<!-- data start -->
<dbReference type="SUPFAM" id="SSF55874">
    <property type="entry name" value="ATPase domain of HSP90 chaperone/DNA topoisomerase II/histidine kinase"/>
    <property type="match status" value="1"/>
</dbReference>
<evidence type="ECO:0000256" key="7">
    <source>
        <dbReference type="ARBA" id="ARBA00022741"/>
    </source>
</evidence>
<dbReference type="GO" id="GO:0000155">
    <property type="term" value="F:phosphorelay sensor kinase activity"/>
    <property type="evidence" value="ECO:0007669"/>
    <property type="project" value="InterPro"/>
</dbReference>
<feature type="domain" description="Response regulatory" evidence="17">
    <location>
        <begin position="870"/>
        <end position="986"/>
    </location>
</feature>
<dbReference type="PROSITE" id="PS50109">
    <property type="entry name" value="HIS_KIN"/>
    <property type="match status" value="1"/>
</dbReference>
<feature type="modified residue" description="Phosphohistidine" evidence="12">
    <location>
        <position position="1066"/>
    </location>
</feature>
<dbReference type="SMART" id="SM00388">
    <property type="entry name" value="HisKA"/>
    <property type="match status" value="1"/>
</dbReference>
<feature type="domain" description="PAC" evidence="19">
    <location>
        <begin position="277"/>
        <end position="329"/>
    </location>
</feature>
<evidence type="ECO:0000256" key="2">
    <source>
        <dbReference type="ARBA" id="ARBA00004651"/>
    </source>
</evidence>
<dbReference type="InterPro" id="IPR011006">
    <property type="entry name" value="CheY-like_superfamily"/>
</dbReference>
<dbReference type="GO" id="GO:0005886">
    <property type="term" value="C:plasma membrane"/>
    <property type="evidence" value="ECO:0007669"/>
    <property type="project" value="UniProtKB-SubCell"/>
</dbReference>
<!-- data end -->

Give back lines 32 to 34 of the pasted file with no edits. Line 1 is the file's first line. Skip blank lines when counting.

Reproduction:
    <property type="match status" value="1"/>
</dbReference>
<feature type="domain" description="PAC" evidence="19">